Friends and critics Nora Rosenthal and Gregory Vodden discuss their recent midday prix fixe meals at downtown’s upscale Portuguese restaurant. Part of a series.
Nora: The wall beside our table looks pleasantly like a metal garage door awning, only made of some kind of dowel-type wood, rising to the ceiling and covered in black lacquered swallows. Behind us, a wall of artfully broken blue plates and to our left, glowing white banisters separating the seating from the bar. It’s a quiet Monday and a managerial type is clasping what’s left of his hairline and flipping through papers on a clipboard. A man takes our jackets to what I can only imagine is a far less chic basement. Owners of contraband, be warned! Your jacket will remain in your possession for only a brief moment before you are cordially seated. Fortunately for me, the insides of my massive and motley coat are so shredded I don’t even trust my gloves in my pockets, let alone something more precious.
The only other table in view features two patrons who look like the fancy otherworld versions of every Plateau boss I’ve ever had, dressed in silken shades of grey and abandoning (!) their nearly full glasses of wine at the end of their meal.
Our server is Pascal, precise ball-point short-form inscribed on the palm of his left hand as he so precisely and quickly rolls off the day’s specials that I for one am too embarrassed to admit I’d retained nothing. No matter, their lunchtime prix-fixe ($25)*, sans special du jour, was actually a meal to marvel at.
Greg: Well I for one was damned glad to be quickly rid of my coat because it’s big and I can never figure out how to drape it on the back of a seat without being terrified the whole time that it’s going to trip someone and ruin everything.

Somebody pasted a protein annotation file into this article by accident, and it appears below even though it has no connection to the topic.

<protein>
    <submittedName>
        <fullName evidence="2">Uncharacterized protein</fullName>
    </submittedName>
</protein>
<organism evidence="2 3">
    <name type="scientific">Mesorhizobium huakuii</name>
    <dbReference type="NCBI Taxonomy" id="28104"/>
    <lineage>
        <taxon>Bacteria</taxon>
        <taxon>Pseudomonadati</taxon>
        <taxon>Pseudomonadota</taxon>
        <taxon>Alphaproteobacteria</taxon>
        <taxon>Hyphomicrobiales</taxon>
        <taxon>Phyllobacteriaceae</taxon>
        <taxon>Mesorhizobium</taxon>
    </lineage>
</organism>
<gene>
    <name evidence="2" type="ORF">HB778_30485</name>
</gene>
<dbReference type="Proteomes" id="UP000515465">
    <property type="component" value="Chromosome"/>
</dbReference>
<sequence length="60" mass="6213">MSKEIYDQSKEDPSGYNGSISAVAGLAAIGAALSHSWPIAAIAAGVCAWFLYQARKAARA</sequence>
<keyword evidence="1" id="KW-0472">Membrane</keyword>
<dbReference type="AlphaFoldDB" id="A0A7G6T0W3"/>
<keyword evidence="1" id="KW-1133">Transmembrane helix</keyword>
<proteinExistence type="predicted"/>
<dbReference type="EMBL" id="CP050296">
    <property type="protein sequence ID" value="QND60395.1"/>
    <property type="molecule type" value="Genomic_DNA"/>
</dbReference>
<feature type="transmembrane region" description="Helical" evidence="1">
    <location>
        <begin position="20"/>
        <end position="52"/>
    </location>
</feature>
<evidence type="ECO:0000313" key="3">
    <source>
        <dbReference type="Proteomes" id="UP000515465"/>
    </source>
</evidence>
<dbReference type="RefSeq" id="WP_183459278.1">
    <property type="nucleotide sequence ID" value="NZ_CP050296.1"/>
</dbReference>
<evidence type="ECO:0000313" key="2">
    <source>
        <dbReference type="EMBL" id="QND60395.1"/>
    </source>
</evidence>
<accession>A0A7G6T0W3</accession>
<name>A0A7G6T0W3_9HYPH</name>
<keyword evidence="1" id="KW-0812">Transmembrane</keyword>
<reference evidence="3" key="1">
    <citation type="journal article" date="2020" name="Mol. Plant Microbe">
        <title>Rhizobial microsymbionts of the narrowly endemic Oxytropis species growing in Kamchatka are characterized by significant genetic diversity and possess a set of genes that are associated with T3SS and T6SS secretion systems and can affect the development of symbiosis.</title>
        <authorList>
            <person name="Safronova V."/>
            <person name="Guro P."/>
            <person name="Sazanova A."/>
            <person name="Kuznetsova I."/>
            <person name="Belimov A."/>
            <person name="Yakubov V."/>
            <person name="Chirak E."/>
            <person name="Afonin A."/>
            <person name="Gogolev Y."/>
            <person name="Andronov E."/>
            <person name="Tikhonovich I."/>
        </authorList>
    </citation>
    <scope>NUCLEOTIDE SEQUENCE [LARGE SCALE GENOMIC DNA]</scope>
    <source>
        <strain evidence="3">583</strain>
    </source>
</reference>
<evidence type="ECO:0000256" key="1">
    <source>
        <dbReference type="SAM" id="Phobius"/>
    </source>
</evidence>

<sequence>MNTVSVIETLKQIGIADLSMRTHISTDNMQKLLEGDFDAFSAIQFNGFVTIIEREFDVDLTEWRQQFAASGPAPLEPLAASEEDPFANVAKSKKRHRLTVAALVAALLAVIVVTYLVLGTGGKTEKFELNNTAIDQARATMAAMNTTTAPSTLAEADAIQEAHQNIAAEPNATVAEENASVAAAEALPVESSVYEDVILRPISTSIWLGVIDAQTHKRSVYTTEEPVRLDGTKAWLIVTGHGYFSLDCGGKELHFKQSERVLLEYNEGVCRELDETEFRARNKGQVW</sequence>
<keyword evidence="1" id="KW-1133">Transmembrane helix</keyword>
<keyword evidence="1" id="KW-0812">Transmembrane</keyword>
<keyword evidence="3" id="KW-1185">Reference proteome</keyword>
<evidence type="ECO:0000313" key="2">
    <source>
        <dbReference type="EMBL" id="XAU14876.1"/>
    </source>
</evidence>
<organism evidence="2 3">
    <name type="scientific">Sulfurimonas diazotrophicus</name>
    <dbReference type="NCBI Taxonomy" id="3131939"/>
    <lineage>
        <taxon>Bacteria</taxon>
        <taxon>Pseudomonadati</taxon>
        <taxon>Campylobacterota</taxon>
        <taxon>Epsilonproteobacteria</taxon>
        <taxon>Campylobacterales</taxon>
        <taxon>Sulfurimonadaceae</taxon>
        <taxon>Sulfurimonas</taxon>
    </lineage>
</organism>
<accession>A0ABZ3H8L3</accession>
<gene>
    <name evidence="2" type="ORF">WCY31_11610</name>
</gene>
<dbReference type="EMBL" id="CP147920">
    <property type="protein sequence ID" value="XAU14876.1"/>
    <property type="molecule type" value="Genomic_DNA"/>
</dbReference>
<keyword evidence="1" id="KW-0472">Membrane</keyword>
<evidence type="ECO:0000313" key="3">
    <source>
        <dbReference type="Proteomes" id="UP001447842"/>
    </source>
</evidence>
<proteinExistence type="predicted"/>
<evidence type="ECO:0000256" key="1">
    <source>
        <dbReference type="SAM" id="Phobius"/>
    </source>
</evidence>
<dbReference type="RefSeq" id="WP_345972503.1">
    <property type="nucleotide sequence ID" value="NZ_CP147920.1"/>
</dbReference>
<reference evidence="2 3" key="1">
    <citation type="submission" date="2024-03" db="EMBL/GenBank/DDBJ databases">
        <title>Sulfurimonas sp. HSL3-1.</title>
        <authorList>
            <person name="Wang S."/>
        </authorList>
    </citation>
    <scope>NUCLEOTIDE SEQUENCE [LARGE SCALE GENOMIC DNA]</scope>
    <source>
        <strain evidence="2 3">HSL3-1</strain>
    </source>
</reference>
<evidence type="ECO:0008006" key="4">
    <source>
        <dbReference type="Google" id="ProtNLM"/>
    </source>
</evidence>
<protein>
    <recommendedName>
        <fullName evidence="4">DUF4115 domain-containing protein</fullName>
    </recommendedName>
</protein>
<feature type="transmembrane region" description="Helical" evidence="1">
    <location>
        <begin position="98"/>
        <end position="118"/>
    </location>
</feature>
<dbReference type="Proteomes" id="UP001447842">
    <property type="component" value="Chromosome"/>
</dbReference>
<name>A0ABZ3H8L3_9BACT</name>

Oh, and I looked it up afterwards as I had a sneaking suspicion that “balding managerial type” you spotted might just be the chef. And indeed it was Chef Joao Dias costing out a menu in the dining room during a sleepy post-holiday Monday lunch service. Respect.
I liked our server Pascal. I liked the smile cemented onto his face.
I didn’t notice him reading off his hand for the specials but it’s no small wonder as it was a bit of a Russian novel and unfortunately for him it was almost totally inconsequential to us as we were laser-focused on the prix-fixe come what may. That being said, the specials didn’t sound perfunctory and boasted a selection of fresh fish and other seafood that were happily on display in a large iced section set into the bar. Another time perhaps.
I didn’t want to do wine so I side-eyed the cocktail list and ordered an insane looking cocktail with tequila, green Chartreuse and chili syrup ($15). I could almost hear it mocking me, daring me to order it. I like strong flavours and love Chartreuse hands down but this cocktail was weird. An ounce of lime juice would’ve done wonders to keep it lively and to keep all those flavours in check. Without it, it ended up tasting like a dusty Mexican alchemist’s closet. Oh well.
Nora: For my part, the glass of white porto ($12) I tasted come 2 p.m. was the first substance, liquid or otherwise, to pass my lips that day. Here I was, floating on a decongestant cloud, proudly prepared to use my nostrils to taste, damnit, stroking with anticipation the grey leather placemat so like a giant wallet.
And taste I did! My sardines, as starter, were impeccable. The perfect warmth, an ample supply of onion, the little tart-sweet cranberries in just the right number, a non-obnoxious size of micro green — discernible as tiny beet leaves rather than some lab-grown specs of chlorophyll.
Greg: My first course was a carrot soup that I really enjoyed for its brutal simplicity. It was a lovely butternut squash colour, passed to a perfect texture and finished with olive oil and chives. It was clearly a winter soup and came across sweet but slightly bitter. I swear I could taste the size of the massive winter carrots that went into it.
I thought your sardines were on point, and rightfully so from a traditional Portuguese restaurant.
Nora: Your soup was definitely lovely. Pleasant also to find two of the three stalwart appetizers vegetarian, the third being a slightly warm tomato salad. Too often a meaty main is prefaced by a meaty introduction, no? And this as we dive headlong into a climate catastrophe in no small way exacerbated by the consumption of meat.